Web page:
Singapore will hold its first-ever Iranian Film Festival this week, featuring a roster of recent films, most of which are premiering in Singapore. They will also be screened in the high-quality digital cinema format.
Mr Kenneth Tan, chairman of the Singapore Film Society, which is co-organising the festival, said that "in theory we could have taken in any format - DVD and Blu-ray included".
"But for a film festival, you want the best quality," he said. He added that there is a chance that the festival will become a regular event if the inaugural edition is well received.
The festival is supported by Singapore's Ministry Of Foreign Affairs and organised by the Singapore Film Society and Objectifs Centre for Photography and Film. Mr Chew Tai Soo, Singapore's non- resident ambassador to Iran, said he hoped the festival would appeal not just to film buffs but would also "open Iranian movies to a bigger cross section of people".
"Iran is very rich in culture, going back 5,000 years. They are especially good in movies and literature. They are an Asian film powerhouse, and many of their films have won international prizes," he said.
The festival is also supported by the ambassador of Iran to Singapore, Mr Javad Ansari.
The history of film in Iran started in the early 20th century and many of its present cohort have lived in France or elsewhere in Europe and show a distinctly European influence, he said.
"Not all the films have a happy ending. These are not Hollywood films, where it's all sweetness. Think about Children Of Heaven. It's a darker universe. A Separation has children involved and it's about competition by the parents for the daughter, who is caught between them."
Mr Tan added that Singaporeans in general have a good impression of Iranian films because of the commercial success of films such as Children Of Heaven (1997) and A Separation (2011), which won the Oscar for Best Foreign Film in 2012.
"We are fortunate to have year-round country- themed festivals. But there haven't been many opportunities to watch a lot of Iranian films. So when the idea of an Iranian Film Festival was proposed to us, it was naturally appealing," he says.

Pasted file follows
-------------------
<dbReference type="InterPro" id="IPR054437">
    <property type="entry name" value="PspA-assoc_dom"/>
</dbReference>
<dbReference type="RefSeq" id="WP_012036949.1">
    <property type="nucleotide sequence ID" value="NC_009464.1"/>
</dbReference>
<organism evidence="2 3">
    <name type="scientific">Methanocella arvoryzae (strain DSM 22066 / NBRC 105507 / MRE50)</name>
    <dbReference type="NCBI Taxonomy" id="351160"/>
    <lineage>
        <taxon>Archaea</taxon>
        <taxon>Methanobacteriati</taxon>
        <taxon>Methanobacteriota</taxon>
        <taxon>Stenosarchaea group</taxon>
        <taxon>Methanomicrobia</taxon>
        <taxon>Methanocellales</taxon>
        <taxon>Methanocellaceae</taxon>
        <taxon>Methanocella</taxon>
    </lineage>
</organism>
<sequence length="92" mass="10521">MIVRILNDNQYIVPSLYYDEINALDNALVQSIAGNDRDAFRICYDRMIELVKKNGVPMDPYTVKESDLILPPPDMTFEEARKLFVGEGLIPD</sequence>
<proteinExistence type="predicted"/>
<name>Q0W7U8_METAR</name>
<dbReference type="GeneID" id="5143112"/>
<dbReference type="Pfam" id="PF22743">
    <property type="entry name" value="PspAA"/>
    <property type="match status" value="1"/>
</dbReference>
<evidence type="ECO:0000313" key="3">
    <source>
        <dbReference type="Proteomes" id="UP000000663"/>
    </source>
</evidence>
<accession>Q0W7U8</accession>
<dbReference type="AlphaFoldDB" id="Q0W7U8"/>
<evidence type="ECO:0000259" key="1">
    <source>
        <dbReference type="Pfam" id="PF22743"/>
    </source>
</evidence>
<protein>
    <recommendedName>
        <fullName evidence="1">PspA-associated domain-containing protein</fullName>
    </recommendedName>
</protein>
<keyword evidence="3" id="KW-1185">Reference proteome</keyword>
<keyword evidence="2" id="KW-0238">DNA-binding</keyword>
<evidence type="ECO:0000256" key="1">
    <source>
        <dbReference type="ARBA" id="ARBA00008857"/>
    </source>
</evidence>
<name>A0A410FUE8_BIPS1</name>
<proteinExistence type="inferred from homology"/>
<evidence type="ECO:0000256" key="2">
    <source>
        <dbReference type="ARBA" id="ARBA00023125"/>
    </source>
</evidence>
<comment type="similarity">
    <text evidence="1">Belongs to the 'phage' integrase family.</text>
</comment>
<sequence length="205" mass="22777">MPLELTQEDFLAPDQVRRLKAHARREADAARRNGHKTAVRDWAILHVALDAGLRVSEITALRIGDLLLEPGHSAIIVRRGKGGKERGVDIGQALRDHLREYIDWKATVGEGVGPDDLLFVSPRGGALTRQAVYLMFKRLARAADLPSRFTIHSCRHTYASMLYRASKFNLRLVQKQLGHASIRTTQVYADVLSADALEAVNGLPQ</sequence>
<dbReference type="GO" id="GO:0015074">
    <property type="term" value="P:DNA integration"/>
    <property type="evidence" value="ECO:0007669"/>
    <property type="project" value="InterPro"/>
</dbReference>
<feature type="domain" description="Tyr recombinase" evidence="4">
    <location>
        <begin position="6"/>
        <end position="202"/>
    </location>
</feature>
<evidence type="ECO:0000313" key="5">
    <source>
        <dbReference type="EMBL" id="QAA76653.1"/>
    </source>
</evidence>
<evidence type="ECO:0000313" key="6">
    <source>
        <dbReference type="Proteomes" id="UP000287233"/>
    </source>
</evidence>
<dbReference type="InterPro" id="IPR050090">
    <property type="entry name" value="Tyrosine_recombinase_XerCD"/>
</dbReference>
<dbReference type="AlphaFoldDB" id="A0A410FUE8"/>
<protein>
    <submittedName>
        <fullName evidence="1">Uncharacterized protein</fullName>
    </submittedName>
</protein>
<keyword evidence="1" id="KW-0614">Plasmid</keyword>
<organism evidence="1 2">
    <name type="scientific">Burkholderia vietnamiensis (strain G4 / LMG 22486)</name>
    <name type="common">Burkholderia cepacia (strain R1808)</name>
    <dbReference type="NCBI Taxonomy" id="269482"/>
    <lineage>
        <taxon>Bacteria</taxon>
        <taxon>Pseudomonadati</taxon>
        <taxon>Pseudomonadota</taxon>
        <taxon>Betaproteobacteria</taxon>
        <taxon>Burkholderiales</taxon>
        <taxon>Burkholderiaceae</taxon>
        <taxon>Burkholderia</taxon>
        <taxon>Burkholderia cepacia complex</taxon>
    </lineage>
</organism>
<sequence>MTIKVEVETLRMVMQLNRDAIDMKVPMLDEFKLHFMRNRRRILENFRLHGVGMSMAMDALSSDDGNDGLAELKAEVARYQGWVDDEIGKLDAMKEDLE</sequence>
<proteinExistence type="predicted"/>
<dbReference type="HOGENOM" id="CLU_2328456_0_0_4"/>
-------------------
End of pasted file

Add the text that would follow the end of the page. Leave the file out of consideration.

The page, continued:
The festival will feature eight films, of which only A Separation has never been screened here. "These are film about everyday life, these are everyday stories. I believe they will resonate," he said.
The fascinating, multi-layered drama of a marriage falling apart, A Separation (PG, 123 minutes), winner of the 2012 Oscar for Best Foreign Language movie, is here in case you missed it when it had its run in cinemas here two years ago.
But there is much more to Iranian cinema. Seven other films at the festival will make their debut in Singapore.
Iranian cinema encompasses the gamut of genres. A Taste Of Cherry (1997), for example, was a surreal and dark drama about suicide, while Children Of Heaven (1997) was a realistic, downbeat look at poverty.
Most of the films in the festival focus on urban, middle-class couples under pressure from shifting male-female expectations.
The Private Life Of Mr And Mrs M (2012, 80 minutes, PG), like A Separation, features a couple in a rocky relationship. The tension is heightened when she receives a better job offer, upsetting his ego.
When: Friday, 7pm
The Hidden Sense (2012, 90 minutes, PG) is a look at a typical middle-class couple, Amir and Simin. They seem to have it all: Amir is a manager at a well-established company and Simin is a psychiatrist. As time passes, they grow more alienated from each other.
When: Sunday, 2pm
I Am His Wife (2012, 100 minutes, PG) looks at a marriage through the eyes of a young woman married to an insensitive man who sees her as his inferior, intellectually and socially.
When: Sunday, 4.30pm